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A Dictionary of Greek and Roman biography and mythology (ed. William Smith) 6 6 Browse Search
Samuel Ball Platner, Thomas Ashby, A Topographical Dictionary of Ancient Rome 2 2 Browse Search
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A Dictionary of Greek and Roman biography and mythology (ed. William Smith), (search)
areful education, and the most eminent rhetoricians of tire time, such as Scopelianus, Favorinus, Secundus, and Polemon, were among his teachers: he was instructed in the Platonic philosophy by Taurus Tyrius, and in the critical study of eloquence by Theagenes of Cnidus and Munatius of Tralles. After completing his studies, he opened a school of rhetoric at Athens, and afterwards at Rome also, where Marcus Aurelius, who ever after entertained a high esteem for him, was among his pupils. In A. D. 143 the emperor Antoninus Pius raised him to the consulship, together with C. Bellicins Torquatus; but as Atticus cared more for his fame as a rhetorician than for high offices, he afterwards returned to Athens, whither he was followed by a great number of young men, and whither L. Verus also was sent as his pupil by the emperor M. Aurelius. For a time Atticus was entrusted with the administration of the free towns in Asia; the exact period of his life when he held this office is not known, th
A Dictionary of Greek and Roman biography and mythology (ed. William Smith),
much the same position as that occupied by the younger Pliny in the time of Trajan. To his charge was committed the child, M. Annius Verus, known in history as the emperor M. Aurelius; subsequently he was selected as the preceptor of L. Commodus, who, when he assumed the purple, took the name of L. Verus, and he discharged his duties towards both pupils so much to the satisfaction of all concerned, that he was admitted into the senate, was nominated consul for the months of July and August A. D. 143, and five years afterwards was appointed proconsul of Asia, a distinction which he declined, on the plea of infirm health. Nor were his rewards confined to mere unsubstantial honours. From the gains of a lucrative profession, and the liberality of his royal patrons, he amassed considerable wealth, became proprietor of the celebrated gardens of Maecenas, acquired villas in different parts of Italy, and expended a large sum upon the erection of splendid baths. It is true that he speaks of hi
es derived for the most part from the ancient comic dramatists. The eighth book is entirely lost with the exception of the index, and a few lines at the beginning of the sixth were long wanting, until the deficiency was supplied from the Epitome of the Divine Institutions of Lactantius (100.28), first published in a complete form in 1712, by Pfaff, from a MS. in the loyal Library at Turin. [LACTANTIUS.] It is not probable that any portion of the Noctes Atticae was moulded into shape before A. D. 143, since, in the second chapter of the first book, Herodes Atticus is spoken of as " consulari honore praeditus," and the seventeenth chapter of the thirteenth book contains an allusion to the second consulship of Erucius Clarus, which belongs to A. D. 146. Editions The Editio Princeps of A. Gellius was printed at Rome, fol. 1469, by Sweynheym and Pannartz, with a prefatory epistle by Andrew, afterwards bishop of Aleria, to Pope Paul II.; was reprinted at the same place by the same typogr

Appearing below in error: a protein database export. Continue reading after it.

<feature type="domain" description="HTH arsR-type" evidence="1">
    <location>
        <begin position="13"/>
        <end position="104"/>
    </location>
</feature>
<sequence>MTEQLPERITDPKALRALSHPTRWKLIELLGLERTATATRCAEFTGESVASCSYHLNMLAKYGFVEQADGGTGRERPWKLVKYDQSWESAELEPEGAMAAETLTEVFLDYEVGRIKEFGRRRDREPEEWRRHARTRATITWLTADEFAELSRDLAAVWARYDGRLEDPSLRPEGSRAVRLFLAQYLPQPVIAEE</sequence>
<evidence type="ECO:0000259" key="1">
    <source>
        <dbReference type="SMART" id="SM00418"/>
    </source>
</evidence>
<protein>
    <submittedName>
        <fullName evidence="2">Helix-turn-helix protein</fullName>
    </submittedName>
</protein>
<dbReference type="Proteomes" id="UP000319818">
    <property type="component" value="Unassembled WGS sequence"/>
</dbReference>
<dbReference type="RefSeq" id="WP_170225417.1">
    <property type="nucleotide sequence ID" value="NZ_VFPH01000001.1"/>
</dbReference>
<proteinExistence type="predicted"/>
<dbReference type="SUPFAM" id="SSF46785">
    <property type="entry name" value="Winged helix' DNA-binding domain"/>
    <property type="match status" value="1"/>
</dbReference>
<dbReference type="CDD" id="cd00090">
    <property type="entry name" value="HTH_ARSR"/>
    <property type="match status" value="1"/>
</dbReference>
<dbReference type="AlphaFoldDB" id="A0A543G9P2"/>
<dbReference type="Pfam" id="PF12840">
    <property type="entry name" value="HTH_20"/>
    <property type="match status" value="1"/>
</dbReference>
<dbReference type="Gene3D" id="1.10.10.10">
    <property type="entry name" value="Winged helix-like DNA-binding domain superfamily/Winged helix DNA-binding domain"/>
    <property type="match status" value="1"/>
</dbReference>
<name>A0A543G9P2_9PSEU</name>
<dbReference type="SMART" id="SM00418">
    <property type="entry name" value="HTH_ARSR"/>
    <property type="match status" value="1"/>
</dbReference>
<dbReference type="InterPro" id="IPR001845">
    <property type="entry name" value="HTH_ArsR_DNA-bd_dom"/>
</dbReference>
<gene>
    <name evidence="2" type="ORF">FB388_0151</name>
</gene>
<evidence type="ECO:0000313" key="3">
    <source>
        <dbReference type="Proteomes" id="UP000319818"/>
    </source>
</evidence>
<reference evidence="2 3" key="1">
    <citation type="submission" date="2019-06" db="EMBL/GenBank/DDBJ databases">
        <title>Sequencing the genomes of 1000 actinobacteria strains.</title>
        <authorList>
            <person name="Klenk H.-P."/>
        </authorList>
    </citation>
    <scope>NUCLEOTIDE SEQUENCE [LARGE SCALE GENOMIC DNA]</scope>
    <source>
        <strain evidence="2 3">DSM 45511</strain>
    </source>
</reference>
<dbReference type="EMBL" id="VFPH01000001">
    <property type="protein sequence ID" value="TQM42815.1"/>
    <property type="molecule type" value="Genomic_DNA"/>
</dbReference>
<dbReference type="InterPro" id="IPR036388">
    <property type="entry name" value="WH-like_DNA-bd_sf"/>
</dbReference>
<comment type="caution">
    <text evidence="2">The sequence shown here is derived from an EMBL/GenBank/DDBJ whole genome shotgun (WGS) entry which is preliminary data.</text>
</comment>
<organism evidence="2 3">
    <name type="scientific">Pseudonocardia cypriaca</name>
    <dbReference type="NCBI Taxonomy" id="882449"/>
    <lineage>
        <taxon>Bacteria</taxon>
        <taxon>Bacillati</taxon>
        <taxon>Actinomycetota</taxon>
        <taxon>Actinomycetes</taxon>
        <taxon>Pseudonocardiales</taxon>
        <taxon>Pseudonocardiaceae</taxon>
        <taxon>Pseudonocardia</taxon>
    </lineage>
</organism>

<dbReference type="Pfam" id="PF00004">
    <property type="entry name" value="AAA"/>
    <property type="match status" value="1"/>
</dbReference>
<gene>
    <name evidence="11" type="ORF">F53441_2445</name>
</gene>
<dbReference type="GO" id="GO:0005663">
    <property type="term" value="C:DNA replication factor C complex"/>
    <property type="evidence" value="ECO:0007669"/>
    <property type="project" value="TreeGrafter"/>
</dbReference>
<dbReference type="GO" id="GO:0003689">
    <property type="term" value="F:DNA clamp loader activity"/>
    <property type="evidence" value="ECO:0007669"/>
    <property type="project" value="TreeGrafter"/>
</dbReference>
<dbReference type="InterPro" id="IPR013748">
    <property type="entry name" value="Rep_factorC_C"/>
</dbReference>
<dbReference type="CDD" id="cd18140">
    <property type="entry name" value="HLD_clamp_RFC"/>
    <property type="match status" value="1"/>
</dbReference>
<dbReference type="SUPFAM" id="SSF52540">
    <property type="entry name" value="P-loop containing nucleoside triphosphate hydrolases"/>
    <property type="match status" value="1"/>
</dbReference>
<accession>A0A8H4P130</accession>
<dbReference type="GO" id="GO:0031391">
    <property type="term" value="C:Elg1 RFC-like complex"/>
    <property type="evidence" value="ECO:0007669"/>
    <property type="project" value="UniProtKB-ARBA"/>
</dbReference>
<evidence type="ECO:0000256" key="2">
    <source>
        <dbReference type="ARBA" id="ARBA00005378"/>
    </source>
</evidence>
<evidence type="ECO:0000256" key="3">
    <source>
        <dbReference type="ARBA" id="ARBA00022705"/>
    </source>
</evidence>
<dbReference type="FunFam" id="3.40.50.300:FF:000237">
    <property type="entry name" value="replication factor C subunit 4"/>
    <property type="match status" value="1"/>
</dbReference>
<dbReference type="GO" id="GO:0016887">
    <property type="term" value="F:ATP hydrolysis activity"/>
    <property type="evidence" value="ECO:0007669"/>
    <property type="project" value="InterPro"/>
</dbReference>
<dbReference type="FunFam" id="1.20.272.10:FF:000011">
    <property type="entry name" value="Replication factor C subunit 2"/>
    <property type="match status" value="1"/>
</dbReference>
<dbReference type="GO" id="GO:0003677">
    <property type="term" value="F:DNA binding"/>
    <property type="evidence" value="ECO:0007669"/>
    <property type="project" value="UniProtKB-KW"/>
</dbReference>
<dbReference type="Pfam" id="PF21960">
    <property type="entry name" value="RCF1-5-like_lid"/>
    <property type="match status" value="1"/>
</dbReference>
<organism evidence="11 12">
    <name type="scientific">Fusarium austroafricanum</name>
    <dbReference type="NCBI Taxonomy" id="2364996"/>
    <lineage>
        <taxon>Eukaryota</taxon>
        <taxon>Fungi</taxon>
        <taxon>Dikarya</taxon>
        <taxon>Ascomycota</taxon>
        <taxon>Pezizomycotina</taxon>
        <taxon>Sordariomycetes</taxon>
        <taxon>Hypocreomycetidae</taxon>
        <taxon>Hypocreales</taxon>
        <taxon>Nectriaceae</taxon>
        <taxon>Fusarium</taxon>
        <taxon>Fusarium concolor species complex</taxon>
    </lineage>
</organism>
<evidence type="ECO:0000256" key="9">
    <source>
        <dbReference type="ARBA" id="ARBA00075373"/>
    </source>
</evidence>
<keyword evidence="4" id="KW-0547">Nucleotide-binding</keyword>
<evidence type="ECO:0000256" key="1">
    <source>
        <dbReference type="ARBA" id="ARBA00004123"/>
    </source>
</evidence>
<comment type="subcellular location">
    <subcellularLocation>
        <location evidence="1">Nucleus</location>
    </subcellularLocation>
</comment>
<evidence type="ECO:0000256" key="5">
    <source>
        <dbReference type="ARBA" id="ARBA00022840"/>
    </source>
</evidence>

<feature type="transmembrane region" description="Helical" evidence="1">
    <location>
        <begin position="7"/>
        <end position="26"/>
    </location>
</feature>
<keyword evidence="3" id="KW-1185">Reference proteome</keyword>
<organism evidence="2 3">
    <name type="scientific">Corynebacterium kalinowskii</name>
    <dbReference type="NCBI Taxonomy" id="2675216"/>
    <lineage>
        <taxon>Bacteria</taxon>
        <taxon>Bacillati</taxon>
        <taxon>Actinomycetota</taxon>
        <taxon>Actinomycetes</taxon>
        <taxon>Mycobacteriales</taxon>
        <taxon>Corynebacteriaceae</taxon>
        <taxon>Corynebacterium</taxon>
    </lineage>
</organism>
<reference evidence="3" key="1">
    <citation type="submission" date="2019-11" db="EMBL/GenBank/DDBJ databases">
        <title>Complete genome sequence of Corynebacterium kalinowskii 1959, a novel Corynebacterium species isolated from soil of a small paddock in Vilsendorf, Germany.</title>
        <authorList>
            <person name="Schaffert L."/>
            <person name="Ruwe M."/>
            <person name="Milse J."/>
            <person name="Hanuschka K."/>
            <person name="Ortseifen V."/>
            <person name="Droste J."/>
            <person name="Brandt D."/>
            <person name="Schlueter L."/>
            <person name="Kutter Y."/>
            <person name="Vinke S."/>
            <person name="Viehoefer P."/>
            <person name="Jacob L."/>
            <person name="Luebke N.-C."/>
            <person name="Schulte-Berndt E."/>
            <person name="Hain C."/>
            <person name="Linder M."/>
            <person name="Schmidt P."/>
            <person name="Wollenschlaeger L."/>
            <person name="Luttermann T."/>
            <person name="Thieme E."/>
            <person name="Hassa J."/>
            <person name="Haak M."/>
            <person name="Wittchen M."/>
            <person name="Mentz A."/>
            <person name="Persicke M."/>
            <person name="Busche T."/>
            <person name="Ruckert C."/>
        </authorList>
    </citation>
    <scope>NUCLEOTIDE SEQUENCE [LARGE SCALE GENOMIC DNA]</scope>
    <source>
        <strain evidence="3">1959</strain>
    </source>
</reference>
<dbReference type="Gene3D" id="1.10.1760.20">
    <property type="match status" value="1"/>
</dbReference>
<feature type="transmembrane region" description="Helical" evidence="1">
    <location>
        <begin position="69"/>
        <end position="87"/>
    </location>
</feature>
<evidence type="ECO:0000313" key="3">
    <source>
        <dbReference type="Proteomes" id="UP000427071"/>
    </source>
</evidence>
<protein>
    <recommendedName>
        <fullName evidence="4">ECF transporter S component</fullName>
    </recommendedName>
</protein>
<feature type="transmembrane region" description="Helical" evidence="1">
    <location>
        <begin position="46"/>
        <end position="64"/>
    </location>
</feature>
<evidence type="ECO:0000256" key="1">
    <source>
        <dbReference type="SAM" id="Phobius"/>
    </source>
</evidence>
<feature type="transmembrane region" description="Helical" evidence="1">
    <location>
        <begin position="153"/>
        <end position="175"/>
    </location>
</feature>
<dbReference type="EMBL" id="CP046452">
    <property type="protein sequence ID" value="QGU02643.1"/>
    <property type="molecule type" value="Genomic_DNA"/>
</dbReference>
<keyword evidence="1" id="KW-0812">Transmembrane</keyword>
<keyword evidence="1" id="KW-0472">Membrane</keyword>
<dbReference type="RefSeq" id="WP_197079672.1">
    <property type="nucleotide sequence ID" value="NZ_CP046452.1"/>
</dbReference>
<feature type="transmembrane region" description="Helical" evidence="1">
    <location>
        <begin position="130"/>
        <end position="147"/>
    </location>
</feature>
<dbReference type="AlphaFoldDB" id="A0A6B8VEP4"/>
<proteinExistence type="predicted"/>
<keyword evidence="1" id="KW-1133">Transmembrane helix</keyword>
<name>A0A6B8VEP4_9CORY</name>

nes (who was born B. C. 389), which seems mainly introductory, and to prove his position that the modern school was not entirely new, but had its origin so far back as the time of Aeschines. He passes immediately thereafter to the time of Nicetas, about A. D. 97, and the first book ends with Secundus, who was one of the instructors of Herodes Atticus, bringing the sophists in ten lives down to the same period as the sophistic philosophers. The second book begins with Herodes Atticus, about A. D. 143, and continues with the lives of his contemporaries and of their disciples, till the reign of Philip, about A. D. 247, as has been already stated. It consists of thirty-three lives, and ends with Aspasius. The principal value of this work is the opinion which it enables us to form of the merits of the parties treated of, as the taste of Philostratus, making allowance for his prepossessions as a rhetorician, is pure, and is confirmed by the remains we have of some of the productions to whic
nes (who was born B. C. 389), which seems mainly introductory, and to prove his position that the modern school was not entirely new, but had its origin so far back as the time of Aeschines. He passes immediately thereafter to the time of Nicetas, about A. D. 97, and the first book ends with Secundus, who was one of the instructors of Herodes Atticus, bringing the sophists in ten lives down to the same period as the sophistic philosophers. The second book begins with Herodes Atticus, about A. D. 143, and continues with the lives of his contemporaries and of their disciples, till the reign of Philip, about A. D. 247, as has been already stated. It consists of thirty-three lives, and ends with Aspasius. The principal value of this work is the opinion which it enables us to form of the merits of the parties treated of, as the taste of Philostratus, making allowance for his prepossessions as a rhetorician, is pure, and is confirmed by the remains we have of some of the productions to whic
A Dictionary of Greek and Roman biography and mythology (ed. William Smith), (search)
Torqua'tus, C. Belli'cius consul under Hadrian in A. D. 143 with Ti. Claudius Atticus Herodes. (Fasti)